Stanislas Nordey

It was in 1988 that the public discovered the director Stanislas Nordey, when he presented, at the Off festival, Marivaux's A Matter of Dispute. He had previously been an acting student in the theatre course run by his mother Véronique Nordey, then at the Conservatoire national supérieur d'Art dramatique de Paris. He then founded the Compagnie Nordey with which he was the associate artist at the Théâtre Gérard Philipe de Saint-Denis from 1991 to 1995, before joining, with his dozen actors, the Théâtre Nanterre-Amandiers at the invitation of its director Jean-Pierre Vincent. In 1998, he returned to the Théâtre Gérard Philipe as director, before joining the Théâtre National de Bretagne in 2001 where he was associate artist and study director of the school at the theatre for 10 years. Stanislas Nordey has also been an engaged citizen for many years, involved in social and political issues, as for example when he supported the movement of the undocumented foreigners who occupied the Saint Bernard church in Paris in 1996. Through this professional and militant itinerary, we can distinguish Stanislas Nordey's principle commitment paths in the French public theatre: a distinct taste for collective work, a deep desire for classic or contemporary theatre texts, a duty of transmission and the determination to put the actor at the heart of the performance. On stage, it is the author's words that must go through the actor's body, that must animate him in his very gesture, the set being nothing except a stripped-down frame accompanying the interpreters' work. Various but always strong words, words of the great theatre poets, Pasolini, Genet, Koltès, Müller, Stramm, Feydeau, Shakespeare, Pirandello, but also those of contemporary playwrights such as Gabily, Lagarce, Martin Crimp, Wajdi Mouawad, Fausto Paravidino, Falk Richter and more recently those of Anja Hilling. Stanislas Nordey and his actors are at their service to offer open readings that allow spectators to construct their own vision of the play. Laying claim to a theatre of the “entertainment of thought”, Stanislas Nordey works in line with Jacques Copeau, Charles Dullin or Gaston Baly, regretting that he never really knew Antoine Vitez, to whom he feels close in reading his writings on the art theatre and pedagogy. His choice of the author Peter Handke for the Cour d'honneur of the Palais des Papes fits in with the continuity of a theatre that touches the intimate, but through which we perceive a critical state of the world and a political engagement, in the militant meaning of the term. A theatre free of nostalgia, often irreverent, that does not let itself be imprisoned by the diktats of successive fashions. A theatre that does not deprive itself of disturbing the spectator, disconcerting him, asking him to accept the idea that comprehension is not necessarily immediate, that the path to the interior of a work is sometimes full of twists and turns. For Stanislas Nordey, each show is an adventure in which risk is indispensable. The Festival d'Avignon has already produced or welcomed several of his plays: Steal My Dragon by Hervé Guibert in 1994, Contention-The Dispute between Didier-Georges Gabily and Marivaux in 1997, The System by Falk Richter in 2008, with whom he premiered in 2010 My Secret Garden, a play in which he was also an actor, as he was in Skies by Wajdi Mouaward in 2009 and Love Fence by Pascal Rambert in 2011.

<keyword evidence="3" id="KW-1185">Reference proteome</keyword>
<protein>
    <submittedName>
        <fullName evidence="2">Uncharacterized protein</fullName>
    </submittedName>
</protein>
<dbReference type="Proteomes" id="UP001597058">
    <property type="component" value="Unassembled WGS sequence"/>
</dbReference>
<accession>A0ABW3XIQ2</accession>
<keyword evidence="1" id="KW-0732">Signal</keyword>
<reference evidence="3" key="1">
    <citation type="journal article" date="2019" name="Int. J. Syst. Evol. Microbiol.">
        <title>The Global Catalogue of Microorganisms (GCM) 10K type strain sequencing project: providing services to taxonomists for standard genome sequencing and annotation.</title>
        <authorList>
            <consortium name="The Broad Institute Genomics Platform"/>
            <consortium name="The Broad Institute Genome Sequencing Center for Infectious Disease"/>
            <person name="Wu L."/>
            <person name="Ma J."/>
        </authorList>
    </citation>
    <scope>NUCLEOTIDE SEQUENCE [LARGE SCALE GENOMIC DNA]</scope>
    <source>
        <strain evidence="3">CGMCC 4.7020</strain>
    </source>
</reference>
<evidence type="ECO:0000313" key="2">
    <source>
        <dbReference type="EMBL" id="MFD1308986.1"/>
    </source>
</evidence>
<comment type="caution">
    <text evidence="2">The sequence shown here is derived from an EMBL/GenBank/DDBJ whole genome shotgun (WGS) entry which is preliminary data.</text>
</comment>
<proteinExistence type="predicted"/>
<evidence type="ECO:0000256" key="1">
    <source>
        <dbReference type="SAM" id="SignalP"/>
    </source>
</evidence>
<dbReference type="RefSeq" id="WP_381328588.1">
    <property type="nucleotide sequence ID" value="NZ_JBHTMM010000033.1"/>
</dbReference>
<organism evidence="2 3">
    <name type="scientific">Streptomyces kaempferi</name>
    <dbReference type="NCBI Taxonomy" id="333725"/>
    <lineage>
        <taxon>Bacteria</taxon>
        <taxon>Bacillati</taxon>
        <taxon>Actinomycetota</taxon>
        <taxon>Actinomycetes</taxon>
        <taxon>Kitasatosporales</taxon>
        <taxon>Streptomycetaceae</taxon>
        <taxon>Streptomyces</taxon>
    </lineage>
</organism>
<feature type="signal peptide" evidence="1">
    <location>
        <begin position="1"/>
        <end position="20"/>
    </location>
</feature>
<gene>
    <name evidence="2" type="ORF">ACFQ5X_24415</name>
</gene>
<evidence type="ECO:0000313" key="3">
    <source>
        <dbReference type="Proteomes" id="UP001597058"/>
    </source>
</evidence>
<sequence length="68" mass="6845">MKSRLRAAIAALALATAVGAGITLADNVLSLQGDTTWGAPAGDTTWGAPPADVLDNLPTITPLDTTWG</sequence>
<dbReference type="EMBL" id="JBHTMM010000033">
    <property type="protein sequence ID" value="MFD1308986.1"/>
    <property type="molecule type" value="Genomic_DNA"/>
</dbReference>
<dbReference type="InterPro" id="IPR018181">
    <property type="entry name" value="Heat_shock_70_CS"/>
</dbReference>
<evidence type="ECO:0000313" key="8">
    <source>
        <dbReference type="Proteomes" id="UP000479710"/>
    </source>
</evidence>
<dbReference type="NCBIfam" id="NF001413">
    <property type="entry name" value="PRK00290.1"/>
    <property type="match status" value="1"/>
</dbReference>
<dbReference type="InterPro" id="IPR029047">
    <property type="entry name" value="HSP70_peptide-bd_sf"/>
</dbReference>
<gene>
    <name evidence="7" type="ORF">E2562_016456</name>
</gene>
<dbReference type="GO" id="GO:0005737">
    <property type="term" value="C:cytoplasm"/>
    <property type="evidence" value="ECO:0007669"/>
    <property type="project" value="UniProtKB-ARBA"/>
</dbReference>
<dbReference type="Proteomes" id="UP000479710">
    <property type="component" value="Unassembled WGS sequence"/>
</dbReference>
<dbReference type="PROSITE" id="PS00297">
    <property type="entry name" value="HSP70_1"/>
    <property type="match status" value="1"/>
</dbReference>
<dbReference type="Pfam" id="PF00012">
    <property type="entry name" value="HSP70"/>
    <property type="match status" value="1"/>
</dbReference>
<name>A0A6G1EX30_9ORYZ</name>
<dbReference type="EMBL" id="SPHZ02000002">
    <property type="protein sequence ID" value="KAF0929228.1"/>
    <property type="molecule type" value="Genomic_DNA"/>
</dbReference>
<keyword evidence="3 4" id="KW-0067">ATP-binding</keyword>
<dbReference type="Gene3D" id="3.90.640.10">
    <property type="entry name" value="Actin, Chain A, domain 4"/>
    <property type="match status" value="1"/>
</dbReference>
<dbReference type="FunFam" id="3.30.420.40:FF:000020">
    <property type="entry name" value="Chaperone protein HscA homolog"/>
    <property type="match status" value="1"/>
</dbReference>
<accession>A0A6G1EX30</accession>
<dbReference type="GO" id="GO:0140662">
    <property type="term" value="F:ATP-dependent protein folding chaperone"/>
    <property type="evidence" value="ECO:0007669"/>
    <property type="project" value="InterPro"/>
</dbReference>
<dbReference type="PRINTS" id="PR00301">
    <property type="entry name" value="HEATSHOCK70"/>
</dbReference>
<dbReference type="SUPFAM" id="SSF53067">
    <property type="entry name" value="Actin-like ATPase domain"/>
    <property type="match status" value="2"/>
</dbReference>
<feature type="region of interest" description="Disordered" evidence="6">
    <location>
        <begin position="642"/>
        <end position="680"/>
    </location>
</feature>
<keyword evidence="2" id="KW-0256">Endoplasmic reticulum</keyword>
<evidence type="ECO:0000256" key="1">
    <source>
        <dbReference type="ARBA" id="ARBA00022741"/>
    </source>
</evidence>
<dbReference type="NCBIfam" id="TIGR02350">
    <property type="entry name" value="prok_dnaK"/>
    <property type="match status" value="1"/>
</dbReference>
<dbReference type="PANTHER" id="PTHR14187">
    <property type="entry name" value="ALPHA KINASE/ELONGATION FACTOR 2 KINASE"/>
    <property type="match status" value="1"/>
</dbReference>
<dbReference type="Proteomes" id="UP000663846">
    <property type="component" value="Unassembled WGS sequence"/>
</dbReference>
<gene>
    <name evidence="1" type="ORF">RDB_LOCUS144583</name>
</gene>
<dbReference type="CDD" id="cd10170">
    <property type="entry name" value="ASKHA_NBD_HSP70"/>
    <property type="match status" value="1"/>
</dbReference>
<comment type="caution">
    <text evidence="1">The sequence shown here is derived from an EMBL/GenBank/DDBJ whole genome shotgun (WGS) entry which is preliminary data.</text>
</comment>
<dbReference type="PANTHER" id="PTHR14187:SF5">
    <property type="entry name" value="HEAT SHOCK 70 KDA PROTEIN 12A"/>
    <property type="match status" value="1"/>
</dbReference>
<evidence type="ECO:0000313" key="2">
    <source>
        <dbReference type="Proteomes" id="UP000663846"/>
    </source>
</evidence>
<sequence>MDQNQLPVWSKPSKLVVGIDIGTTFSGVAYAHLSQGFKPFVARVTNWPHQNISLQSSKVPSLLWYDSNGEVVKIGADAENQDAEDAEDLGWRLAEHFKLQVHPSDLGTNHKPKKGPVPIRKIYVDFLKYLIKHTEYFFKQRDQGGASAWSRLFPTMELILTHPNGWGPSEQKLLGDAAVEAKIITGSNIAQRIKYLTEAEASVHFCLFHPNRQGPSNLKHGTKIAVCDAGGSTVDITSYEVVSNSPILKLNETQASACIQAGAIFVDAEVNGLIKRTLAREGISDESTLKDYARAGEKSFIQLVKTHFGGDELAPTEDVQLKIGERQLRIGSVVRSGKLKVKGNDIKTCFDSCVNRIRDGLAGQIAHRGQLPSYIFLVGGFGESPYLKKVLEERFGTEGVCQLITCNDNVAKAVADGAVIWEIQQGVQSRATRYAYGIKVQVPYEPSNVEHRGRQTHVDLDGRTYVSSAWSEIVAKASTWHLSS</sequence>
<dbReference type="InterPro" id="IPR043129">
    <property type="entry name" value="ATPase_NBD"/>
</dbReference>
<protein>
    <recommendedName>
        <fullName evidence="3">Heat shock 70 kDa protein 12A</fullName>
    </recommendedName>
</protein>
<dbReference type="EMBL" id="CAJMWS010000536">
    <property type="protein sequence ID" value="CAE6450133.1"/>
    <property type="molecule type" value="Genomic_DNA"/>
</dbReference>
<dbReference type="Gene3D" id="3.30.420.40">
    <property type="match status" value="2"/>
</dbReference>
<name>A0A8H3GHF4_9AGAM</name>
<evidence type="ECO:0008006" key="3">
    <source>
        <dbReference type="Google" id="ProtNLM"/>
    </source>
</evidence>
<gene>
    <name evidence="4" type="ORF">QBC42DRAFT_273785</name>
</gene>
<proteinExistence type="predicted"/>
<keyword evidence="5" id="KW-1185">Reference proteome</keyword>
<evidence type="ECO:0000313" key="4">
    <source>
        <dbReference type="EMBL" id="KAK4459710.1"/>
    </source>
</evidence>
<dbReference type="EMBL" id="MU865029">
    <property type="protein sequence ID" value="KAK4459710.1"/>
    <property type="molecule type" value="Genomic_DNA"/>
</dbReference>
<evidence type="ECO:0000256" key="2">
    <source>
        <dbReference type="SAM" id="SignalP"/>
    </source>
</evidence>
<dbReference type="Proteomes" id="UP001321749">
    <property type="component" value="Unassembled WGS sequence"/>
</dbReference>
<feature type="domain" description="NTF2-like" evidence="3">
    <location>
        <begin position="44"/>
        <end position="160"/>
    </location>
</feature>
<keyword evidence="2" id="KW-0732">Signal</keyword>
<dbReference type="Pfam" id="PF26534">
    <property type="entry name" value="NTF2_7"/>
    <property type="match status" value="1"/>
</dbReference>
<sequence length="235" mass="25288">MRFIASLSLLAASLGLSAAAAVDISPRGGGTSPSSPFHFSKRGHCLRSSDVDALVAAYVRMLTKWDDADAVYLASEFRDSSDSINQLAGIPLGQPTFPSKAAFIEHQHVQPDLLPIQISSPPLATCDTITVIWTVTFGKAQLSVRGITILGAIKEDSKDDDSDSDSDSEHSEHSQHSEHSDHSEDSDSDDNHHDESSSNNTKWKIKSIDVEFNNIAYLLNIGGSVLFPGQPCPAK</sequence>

JFP, April 2013.